Once Selma started teaching breathing exercises, it was all over.

One day I didn’t bring her to class, and people didn’t like that. So I brought her on board as co-teacher and everyone was happy. Especially me.

In which I am an idiot and try to hide my duck from the world.

When I first started biggifying, I mistakenly thought that people would judge me for my duck. For having a duck.

Well, they do. But it’s just not a big deal. Here’s what happened though.

People told me over and over again that I had to appear as professional as possible, if I wanted to get clients and have everyone take me and my work seriously. Everyone I talked to advised against talking about Selma.

And for a long time I listened to them.

I was making the classic mistake of wanting to be an expert so badly that I wouldn’t let myself be human or seem vulnerable. I erred on the side of safe and boring, thinking that was the sacrifice I needed to make in order to be successful.

But eventually I realized that I couldn’t keep it up. My duck was my partner, my companion, my muse. I couldn’t not talk about her. I needed Selma to be a part of things.

So I psyched myself up. I started mentioning her in the noozletters. Eventually I changed my photo to one of the two of us. We’d both sign our names to stuff I’d write while she was sitting next to me, peering over my shoulder.

And the world did not collapse. No one fired me. I did not end up living in a cardboard box. I could not have been more astonished.

In which I become famous and then everyone thinks I was all strategic about it.

Selma became a superstar way faster than I did.

People love her. Not just that, but the right people love her. My people. In fact, that’s how I find my Right People.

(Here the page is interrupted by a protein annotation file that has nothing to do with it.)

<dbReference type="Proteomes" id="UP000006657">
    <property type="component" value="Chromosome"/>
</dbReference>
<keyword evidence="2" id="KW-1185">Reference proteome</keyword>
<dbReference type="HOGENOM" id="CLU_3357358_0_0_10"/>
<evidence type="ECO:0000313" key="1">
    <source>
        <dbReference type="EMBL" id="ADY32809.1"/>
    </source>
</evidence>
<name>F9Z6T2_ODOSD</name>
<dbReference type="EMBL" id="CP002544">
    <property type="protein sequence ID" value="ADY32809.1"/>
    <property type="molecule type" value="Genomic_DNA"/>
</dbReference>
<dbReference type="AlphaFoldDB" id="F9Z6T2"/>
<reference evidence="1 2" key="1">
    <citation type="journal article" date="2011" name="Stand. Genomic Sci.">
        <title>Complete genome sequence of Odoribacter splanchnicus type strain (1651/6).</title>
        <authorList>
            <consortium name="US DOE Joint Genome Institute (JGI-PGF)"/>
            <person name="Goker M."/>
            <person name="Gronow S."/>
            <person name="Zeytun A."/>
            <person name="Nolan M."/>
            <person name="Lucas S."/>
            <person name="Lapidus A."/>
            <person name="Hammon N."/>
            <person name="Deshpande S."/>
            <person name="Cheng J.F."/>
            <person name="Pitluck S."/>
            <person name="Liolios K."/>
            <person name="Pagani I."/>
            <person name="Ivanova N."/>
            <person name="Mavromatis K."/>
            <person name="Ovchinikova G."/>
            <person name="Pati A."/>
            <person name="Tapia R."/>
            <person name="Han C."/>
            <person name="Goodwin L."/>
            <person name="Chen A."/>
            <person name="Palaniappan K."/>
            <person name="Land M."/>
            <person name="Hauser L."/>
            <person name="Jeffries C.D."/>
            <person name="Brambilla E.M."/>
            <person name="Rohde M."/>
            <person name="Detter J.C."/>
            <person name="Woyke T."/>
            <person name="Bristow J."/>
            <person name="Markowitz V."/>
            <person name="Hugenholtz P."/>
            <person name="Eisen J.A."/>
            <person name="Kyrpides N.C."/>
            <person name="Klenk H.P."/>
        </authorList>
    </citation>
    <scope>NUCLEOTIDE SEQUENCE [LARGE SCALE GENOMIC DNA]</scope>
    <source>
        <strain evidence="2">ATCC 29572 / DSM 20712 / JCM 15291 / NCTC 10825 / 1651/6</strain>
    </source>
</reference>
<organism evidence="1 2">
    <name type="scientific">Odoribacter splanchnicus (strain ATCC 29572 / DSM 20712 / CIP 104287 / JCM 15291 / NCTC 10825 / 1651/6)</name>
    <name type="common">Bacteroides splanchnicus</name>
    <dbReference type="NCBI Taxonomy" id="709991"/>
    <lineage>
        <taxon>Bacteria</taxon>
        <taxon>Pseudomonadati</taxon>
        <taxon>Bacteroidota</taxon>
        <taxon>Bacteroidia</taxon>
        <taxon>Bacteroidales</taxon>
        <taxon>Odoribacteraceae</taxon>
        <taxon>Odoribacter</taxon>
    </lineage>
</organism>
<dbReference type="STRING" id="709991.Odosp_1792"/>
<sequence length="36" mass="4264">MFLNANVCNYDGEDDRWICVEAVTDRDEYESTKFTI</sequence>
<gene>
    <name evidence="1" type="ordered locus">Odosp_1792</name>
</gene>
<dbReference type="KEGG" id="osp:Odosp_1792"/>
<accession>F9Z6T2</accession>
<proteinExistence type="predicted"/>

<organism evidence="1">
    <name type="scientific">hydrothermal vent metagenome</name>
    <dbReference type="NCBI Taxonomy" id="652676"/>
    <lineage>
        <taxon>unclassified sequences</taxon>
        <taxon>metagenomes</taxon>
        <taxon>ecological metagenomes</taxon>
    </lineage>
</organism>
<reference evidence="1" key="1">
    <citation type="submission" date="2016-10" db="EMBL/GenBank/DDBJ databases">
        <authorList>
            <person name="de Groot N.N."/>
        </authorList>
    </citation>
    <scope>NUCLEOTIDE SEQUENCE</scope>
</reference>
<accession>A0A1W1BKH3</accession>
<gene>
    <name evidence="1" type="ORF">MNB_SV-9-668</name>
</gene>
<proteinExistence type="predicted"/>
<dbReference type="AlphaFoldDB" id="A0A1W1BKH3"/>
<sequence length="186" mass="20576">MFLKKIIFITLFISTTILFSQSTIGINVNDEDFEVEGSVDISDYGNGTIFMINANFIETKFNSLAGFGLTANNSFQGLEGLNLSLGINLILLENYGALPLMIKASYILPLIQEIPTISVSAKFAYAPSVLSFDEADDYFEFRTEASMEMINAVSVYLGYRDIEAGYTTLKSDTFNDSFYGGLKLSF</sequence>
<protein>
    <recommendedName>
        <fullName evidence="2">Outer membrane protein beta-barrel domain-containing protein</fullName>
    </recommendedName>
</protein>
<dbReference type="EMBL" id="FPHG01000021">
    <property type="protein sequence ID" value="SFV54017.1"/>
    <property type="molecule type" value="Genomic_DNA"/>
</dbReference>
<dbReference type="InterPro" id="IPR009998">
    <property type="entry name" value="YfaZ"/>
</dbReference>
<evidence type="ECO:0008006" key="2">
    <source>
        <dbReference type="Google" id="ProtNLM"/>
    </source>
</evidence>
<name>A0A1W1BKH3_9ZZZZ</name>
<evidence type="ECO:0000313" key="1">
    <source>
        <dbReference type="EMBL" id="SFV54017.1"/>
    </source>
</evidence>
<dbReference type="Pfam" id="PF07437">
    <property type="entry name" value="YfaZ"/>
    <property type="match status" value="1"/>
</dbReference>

Anyone who doesn’t get it? Anyone who thinks it’s stupid that I have a duck as a business partner? Probably not somebody I want to work with.

It’s the people who write to me saying, “Ohmygod you have a duck! This is so perfect!”

Those are the ones.

I never intended for Selma to become what Michael Port refers to as a “red velvet rope”, but that’s essentially what happened. More than that, she taught me how that whole concept works so that I can recognize other people’s red velvet ropes.

A lot of people seem to think that I’m a clever marketer and that Selma is some kind of strategic ploy. Which is hysterical, because when Selma and I met I still couldn’t even hear the word “marketing” without throwing up.

Not to mention the fact that everyone I talked to warned me that she’d lose me business.

Now she’s a total celebrity. And she’s made me one too, in her weird little way. She got us on German television. She got us onto the front page of the Style section in the New York Freaking Times. She got called a whore by Itty Biz. You know how it is.

But I can handle it…

So Selma’s more popular than I am. And I’ve mostly made my peace with that.

She gets fan mail. She gets presents. People will send things addressed to Selma the Duck, c/o Hoppy House.

And — even more bizarre — sometimes these packages are addressed to Selma Brooks. I mean, it’s not like I adopted her. We don’t share a last name. Oh well. That’s just part of living with a celebrity, right?

The truth is though, I love her.

I love having her around. I love her psychotic, goofy smile and I love the way she looks at me. If she wanted to leave the business and go off and sell shoes or something, I would cry.

Now you’ve gotten me all sentimental and mushy and Selma will never let me live it down. Actually, she will. Because she’s like that. But no one else will.

Man, I hope this was as interesting as what you were hoping for. Because I probably won’t get around to answering another Frequently Asked Question for a while. Let me distract you with my duck!

The Fluent Self